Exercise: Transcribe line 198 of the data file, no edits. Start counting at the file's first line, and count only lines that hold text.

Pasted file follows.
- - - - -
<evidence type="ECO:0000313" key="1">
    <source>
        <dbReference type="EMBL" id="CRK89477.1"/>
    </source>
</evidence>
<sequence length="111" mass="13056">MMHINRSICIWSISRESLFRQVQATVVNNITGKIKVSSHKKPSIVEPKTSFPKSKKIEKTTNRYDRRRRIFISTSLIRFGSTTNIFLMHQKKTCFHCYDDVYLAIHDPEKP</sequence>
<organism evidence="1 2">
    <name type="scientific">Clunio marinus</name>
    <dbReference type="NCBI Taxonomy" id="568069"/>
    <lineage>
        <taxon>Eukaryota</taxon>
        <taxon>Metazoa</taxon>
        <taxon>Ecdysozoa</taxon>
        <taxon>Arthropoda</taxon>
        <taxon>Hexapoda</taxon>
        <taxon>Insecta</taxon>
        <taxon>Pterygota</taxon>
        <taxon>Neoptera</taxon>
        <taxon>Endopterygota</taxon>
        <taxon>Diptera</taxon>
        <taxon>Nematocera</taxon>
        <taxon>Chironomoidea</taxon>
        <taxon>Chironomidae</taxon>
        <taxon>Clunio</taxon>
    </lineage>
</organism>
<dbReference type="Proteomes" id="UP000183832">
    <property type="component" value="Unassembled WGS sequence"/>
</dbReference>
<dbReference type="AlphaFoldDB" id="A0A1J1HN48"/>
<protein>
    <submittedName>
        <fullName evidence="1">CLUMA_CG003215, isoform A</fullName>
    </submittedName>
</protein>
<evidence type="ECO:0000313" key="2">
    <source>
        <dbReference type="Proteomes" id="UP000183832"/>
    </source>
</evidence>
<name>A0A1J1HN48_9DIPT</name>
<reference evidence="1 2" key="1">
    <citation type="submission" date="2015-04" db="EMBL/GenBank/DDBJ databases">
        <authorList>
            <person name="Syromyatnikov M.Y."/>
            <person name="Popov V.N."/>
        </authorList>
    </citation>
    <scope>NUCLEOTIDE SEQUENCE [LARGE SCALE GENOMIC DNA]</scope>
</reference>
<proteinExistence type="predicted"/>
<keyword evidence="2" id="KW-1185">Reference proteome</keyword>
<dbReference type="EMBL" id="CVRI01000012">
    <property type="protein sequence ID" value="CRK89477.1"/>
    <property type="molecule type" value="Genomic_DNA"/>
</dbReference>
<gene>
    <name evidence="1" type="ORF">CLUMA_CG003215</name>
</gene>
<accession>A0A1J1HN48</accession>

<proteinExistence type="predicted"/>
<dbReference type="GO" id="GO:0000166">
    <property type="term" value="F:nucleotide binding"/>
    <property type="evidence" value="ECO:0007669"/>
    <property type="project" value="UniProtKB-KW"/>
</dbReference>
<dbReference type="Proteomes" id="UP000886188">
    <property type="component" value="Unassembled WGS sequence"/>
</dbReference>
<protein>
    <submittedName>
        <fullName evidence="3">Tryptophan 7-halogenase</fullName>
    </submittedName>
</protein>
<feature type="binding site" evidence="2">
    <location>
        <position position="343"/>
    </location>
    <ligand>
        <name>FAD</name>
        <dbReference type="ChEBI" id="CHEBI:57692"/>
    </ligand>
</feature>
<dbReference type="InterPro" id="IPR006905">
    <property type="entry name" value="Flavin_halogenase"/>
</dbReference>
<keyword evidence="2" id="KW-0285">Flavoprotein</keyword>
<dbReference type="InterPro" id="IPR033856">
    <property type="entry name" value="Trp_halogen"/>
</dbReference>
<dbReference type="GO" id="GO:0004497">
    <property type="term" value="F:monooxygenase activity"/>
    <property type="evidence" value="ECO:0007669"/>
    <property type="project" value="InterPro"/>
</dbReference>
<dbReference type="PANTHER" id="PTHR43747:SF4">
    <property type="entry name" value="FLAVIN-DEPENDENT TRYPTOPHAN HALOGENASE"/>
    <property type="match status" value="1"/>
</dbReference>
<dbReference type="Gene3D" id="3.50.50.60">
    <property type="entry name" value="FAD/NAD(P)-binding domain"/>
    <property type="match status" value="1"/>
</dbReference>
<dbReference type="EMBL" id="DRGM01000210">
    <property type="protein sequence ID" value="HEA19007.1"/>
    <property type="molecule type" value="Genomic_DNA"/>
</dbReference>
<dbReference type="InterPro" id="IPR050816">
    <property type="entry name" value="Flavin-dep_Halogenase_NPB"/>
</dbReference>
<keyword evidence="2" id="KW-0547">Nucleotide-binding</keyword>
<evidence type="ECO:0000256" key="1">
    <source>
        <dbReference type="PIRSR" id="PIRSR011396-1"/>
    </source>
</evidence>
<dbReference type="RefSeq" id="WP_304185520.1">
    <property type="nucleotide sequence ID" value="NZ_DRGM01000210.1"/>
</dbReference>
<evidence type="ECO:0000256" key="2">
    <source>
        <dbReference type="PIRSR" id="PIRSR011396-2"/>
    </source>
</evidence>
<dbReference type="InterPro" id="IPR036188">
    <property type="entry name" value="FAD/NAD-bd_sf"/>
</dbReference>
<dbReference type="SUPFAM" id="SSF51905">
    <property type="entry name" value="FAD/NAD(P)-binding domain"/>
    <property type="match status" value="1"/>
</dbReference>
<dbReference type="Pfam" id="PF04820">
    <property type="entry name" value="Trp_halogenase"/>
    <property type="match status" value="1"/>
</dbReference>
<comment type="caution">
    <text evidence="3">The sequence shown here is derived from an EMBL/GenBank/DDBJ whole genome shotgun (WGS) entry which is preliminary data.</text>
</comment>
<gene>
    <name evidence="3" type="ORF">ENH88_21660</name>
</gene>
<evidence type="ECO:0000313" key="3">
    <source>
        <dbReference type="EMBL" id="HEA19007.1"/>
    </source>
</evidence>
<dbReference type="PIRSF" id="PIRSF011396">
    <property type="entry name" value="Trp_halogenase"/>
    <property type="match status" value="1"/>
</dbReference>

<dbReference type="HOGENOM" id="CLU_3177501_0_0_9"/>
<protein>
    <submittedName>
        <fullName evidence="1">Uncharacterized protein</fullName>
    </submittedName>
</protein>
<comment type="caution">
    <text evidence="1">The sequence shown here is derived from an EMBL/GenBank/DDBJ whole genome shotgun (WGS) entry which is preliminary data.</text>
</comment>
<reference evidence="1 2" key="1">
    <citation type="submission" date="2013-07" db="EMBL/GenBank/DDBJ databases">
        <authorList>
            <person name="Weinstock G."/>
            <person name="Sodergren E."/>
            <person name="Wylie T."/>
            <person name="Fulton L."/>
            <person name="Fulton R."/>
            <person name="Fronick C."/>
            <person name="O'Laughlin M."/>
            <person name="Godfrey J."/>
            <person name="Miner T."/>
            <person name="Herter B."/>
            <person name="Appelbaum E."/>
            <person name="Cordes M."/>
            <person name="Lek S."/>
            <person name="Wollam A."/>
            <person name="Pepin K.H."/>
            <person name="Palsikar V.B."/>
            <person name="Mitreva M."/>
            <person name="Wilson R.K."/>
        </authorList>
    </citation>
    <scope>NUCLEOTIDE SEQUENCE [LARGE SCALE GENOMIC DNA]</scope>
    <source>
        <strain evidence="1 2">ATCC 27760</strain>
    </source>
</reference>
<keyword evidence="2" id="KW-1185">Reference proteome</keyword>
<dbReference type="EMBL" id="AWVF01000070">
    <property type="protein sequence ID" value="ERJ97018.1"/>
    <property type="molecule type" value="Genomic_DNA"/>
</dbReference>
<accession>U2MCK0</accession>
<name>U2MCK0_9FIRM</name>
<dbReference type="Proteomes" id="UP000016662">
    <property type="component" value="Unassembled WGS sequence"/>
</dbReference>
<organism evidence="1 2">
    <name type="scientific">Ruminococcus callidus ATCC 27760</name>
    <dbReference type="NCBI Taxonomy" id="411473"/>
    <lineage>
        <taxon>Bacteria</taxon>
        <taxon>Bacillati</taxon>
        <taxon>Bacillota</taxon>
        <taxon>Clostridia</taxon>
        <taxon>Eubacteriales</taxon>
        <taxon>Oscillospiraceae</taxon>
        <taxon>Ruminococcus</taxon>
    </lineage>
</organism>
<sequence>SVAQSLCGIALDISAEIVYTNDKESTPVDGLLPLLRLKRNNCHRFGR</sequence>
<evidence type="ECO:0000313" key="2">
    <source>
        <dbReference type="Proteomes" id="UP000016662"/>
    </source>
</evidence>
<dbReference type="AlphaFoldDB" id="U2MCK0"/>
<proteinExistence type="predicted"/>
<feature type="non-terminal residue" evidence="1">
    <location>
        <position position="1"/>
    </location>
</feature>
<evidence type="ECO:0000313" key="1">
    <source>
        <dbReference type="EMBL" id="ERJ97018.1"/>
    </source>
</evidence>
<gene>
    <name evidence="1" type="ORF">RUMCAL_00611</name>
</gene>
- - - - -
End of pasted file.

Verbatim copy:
<organism evidence="1 2">